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Invisible money: Zimbabwe’s new bond coins

Since the collapse of the Zimbabwe dollar in 2009 due to spiralling, uncontrollable inflation, the country uses several foreign currencies in everyday trade – mainly the US dollar and the South African rand – but the physical lack of coins has created problems when it comes to giving change. To ease the country’s small-change shortages, special bond coins were recently introduced. But lollipops, bubblegum and rand coins are still the change of choice in Zimbabwe. TENDAI MARIMA chatted to some retailers to find out if the new coins are gaining popular currency.

Bulawayo, Zimbabwe: Last December, the Reserve Bank of Zimbabwe implemented a three-year, $50-million bond for special coins backed against the US dollar. Minted in South Africa, the first batch of shiny bronze, copper and silver coins, worth $2.5-million, are now in circulation. But more than month since its release, the new currency is still experiencing teething problems, offering little relief to the country’s small-change woes.

Fearing a return of the Zimbabwe dollar, the coins were initially met with resistance from street traders and commuter bus drivers, who refused to accept them. The coins are now slowly gaining acceptance, but beyond the main cities, reports suggest distribution still remains poor.

Gift Shiri, 27, a barman from Masvingo, a town 35km southwest of Harare, said although he had seen the new coins, he was doubtful of their availability in the surrounding rural areas. “We have seen a few of them at work, but people can’t get them in Bikita and Zaka. I don’t think many people in the villages even know what they are,” said Shiri, via telephone.

In the capital, where the change shortage is the worst, Harare’s retailers had resorted to issuing sweets and paper vouchers as change, but even after the release of the special coins, the shortages continue and some shops are still issuing sweets as change. “We don’t feel much difference – we’re still giving bubblegum and mints when we run out of coins,” said Tafadzwa Munemo, 24, a cashier in central Harare.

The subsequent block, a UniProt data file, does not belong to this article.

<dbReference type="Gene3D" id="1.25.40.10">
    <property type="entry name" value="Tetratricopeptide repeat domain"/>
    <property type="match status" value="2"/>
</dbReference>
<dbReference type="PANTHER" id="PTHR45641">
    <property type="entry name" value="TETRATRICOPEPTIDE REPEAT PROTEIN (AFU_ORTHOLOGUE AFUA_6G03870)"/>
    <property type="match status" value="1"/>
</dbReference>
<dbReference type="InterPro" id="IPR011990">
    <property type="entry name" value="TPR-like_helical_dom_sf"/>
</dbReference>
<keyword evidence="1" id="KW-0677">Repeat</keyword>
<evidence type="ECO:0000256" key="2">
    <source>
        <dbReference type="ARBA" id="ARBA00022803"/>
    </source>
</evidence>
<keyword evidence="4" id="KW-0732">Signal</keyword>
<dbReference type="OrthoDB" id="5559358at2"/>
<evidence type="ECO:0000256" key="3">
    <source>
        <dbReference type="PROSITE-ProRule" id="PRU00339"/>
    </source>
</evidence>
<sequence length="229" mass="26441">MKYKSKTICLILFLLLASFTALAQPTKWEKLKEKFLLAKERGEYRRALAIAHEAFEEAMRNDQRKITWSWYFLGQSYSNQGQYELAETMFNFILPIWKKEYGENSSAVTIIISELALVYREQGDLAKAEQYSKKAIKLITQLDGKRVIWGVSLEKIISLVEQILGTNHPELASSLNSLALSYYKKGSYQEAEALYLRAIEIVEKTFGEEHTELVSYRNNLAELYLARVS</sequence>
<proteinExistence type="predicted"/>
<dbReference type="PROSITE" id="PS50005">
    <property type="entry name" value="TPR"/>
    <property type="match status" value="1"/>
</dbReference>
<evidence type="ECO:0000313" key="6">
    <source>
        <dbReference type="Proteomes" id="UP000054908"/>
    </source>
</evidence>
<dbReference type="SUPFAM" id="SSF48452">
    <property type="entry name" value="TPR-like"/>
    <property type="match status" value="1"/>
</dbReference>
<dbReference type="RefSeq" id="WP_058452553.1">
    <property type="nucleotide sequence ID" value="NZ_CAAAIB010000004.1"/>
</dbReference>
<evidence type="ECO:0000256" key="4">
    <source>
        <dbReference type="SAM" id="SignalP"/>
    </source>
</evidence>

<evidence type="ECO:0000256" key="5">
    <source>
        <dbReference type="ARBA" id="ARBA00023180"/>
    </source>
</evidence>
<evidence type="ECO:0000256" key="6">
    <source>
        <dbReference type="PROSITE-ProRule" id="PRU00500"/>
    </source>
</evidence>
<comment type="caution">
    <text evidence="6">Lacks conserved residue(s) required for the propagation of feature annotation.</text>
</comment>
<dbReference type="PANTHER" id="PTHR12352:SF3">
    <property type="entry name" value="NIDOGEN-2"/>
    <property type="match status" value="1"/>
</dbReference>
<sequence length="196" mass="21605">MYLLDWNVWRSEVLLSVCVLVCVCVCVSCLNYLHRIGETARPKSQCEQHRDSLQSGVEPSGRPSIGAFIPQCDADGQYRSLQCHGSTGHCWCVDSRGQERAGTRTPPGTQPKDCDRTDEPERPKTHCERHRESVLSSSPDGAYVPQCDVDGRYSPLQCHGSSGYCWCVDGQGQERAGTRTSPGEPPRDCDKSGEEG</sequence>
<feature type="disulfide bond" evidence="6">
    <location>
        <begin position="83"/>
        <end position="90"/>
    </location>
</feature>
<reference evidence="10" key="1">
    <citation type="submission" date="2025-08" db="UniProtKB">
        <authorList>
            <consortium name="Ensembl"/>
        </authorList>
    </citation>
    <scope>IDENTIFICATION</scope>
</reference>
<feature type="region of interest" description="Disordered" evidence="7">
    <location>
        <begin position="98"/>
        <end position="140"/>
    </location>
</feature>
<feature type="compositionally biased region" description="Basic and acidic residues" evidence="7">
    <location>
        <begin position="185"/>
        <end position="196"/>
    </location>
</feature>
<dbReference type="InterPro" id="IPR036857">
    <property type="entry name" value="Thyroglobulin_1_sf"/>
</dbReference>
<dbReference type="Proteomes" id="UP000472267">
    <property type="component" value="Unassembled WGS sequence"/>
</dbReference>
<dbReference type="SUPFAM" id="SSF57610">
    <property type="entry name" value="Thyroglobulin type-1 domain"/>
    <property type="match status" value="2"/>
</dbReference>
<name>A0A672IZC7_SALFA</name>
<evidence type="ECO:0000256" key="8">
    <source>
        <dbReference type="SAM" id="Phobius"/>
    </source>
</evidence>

In Bulawayo, the second-largest city, some of the larger retailers complain that the banks are not supplying them with the new coins they need to use for change. Margaret Moyo, 44, a till operator at a local bakery told The Daily Vox of her experience.

“In the beginning we’d get many from people who want to use the bond coins first and keep the rand coins, but it seems people have accepted them now, so we don’t get as many coins. The big shops also don’t seem to have much of the new change, they mostly have 1c and 10c or rand coins.”

Only valid in Zimbabwe, but equivalent in value to the US dollar, the new coins were intended to put an end to the “cross-rate” conversion system from dollars to rands, which prejudices consumers. Although the rand currently officially trades at about $1: R11.45, the exchange rate determined on the streets pegs the rand at $1: R12. However, when it comes to coins, an even rate of 1:10 is used so that, for change purposes, R1 is considered equal to 10 US cents.

Following the example of dollarised economies in Ecuador and East Timor, both of which use locally minted coins, the central bank hopes the new coins will eventually gain acceptance and restore confidence in the local economy. To make a real impact, the Reserve Bank’s distribution system and awareness campaigns will have to improve significantly.

However, with bleak prospects for 2015, the change issue is only one of Zimbabwe’s many economic problem. It will take much more than a few million in small change to revive faith in the liquidity-afflicted economy.

Tendai Marima profileTendai Marima is a freelance journalist and researcher based in Bulawayo. Follow her on Twitter at @i_amten.

– Featured image: Bulawayo city market, where vendors at first refused to accept the new bond coins,  but now take them as legal tender. By Tendai Marima.

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